The Elephant In The Room...


You are sitting at the restaurant. You remember the importance of eye contact. You are on a first date and want to make a strong impression. Suddenly, you cannot help but stare into her blue eyes. They are remarkable. So too is the bright, long red ties the waitstaff are wearing.

Between her blue eyes and these red ties, you find yourself stuck deep in thought. Blue and red. Red and blue. For years, you have avoided political discussions in the workplace. You have hid your views from clients, patients or coworkers. Yet, somewhere between her blue eyes and the long red tie of the waitress reciting the evening specials, how can you avoid discussing this presidential election?

If it were taboo in the past to discuss politics on a first date, what about now? Is there something wrong with you if you have no opinion about Donald Trump or Hillary Clinton? These are polarizing times--the elections of past years were perhaps less about the dramatic and more about where you stood politically. This election, so my clients tell me, is an organic conversation, even on the first date, even as an ice breaker.

So perhaps we should throw old taboos out the window. 'How 'bout them Yankees' could easily be replaced with 'how 'bout this election?'

You may be shocked by what you hear from the woman with the blue eyes. She's an avid Trump supporter and you are not. She has a distrust of Hillary, carries the second amendment in her wallet, and wants America great again. Whatever she says, I think it has to be said. To avoid conversation about this election is akin to avoiding the electricity you feel when staring deep into her eyes.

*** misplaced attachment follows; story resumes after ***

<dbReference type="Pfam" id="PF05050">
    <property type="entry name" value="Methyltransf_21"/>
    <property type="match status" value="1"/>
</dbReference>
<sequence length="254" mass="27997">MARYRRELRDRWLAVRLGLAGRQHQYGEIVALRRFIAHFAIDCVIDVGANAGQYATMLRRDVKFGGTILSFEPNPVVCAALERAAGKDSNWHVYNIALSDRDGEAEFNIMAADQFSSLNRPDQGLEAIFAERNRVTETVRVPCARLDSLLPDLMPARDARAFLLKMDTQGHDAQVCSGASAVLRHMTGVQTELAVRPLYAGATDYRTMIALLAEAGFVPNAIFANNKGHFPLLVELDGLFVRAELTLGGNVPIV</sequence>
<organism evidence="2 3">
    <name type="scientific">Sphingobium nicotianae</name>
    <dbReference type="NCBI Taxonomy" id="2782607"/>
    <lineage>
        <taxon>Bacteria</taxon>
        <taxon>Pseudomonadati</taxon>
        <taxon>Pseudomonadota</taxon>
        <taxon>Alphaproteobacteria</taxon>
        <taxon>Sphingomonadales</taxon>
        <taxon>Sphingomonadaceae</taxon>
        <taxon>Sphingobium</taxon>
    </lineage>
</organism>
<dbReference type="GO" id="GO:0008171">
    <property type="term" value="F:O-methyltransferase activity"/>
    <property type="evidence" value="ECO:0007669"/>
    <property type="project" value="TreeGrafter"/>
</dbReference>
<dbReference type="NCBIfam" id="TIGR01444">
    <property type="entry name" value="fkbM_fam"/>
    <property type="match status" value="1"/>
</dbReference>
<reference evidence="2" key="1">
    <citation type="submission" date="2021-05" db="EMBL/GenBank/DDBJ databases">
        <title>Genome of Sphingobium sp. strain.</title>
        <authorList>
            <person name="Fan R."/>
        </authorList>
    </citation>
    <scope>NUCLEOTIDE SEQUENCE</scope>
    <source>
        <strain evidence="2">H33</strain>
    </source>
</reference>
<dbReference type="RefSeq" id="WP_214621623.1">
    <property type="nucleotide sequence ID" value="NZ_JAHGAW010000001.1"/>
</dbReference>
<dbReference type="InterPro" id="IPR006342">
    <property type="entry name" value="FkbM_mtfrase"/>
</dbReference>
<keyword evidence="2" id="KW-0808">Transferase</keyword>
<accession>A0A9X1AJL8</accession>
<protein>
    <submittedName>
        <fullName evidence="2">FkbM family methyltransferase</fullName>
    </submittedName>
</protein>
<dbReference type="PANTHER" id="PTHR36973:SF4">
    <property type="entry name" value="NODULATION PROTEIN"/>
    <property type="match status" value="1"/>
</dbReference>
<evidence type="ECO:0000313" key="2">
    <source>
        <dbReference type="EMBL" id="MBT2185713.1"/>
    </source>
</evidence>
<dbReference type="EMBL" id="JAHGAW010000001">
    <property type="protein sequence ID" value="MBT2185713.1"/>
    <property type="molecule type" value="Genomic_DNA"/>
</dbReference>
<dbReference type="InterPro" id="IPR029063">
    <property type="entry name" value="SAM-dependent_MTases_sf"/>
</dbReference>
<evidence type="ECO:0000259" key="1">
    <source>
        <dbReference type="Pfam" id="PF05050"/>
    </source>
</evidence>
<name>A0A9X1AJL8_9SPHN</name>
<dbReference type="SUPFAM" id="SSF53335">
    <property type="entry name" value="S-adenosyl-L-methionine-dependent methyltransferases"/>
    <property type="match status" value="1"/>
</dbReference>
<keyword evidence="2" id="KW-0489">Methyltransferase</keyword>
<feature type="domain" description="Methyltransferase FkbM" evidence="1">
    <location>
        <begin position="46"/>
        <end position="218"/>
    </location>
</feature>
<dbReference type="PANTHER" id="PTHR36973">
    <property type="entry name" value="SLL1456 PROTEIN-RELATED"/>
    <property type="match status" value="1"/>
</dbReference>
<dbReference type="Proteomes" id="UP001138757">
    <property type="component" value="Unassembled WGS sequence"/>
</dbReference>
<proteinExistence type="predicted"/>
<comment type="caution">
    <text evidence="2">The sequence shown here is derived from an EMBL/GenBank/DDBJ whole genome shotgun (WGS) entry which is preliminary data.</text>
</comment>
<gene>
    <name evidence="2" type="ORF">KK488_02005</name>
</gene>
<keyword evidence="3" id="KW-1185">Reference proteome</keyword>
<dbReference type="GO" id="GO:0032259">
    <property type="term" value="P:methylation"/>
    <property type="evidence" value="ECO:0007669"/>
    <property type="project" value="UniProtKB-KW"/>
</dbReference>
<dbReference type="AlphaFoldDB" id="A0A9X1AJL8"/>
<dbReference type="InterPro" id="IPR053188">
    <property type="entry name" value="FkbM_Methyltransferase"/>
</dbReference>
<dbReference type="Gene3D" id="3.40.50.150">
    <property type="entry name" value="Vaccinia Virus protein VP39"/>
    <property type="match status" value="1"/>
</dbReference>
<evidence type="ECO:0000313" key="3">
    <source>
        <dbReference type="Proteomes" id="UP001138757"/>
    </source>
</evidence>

One presidential campaign has never consumed the public quite like this one--at least in the age of the internet, social media and the sound bite. To ignore it and any discussion of it would seem impossible.

So knowing now that it is near impossible to avoid discussing this election, what are the ground rules? What type of opinion do we give on a first date that will allow you to stare yet again into those deep blue eyes?

Maybe instead of avoiding the topic on a first date, perhaps your unique perspective on the campaign will be viewed as it should be -- that you are worldly, that you have an opinion, or, in the case of this campaign, you have a pulse.

Too often clients tell me they learn too little about the person on the first date. Maybe that draws people to want a second date. However, I have found the opposite to be true when it comes to this election.

Just as unheralded and surprising as this campaign season has been, I have learned my clients find it almost distasteful, removed, and provincial of a date not to have some opinion on the election.

Am I encouraging clients to pledge allegiance to the red or the blue? No. However, maybe it's important to have a healthy, measured discussion about the election so you can stare at those blue eyes again on a second date.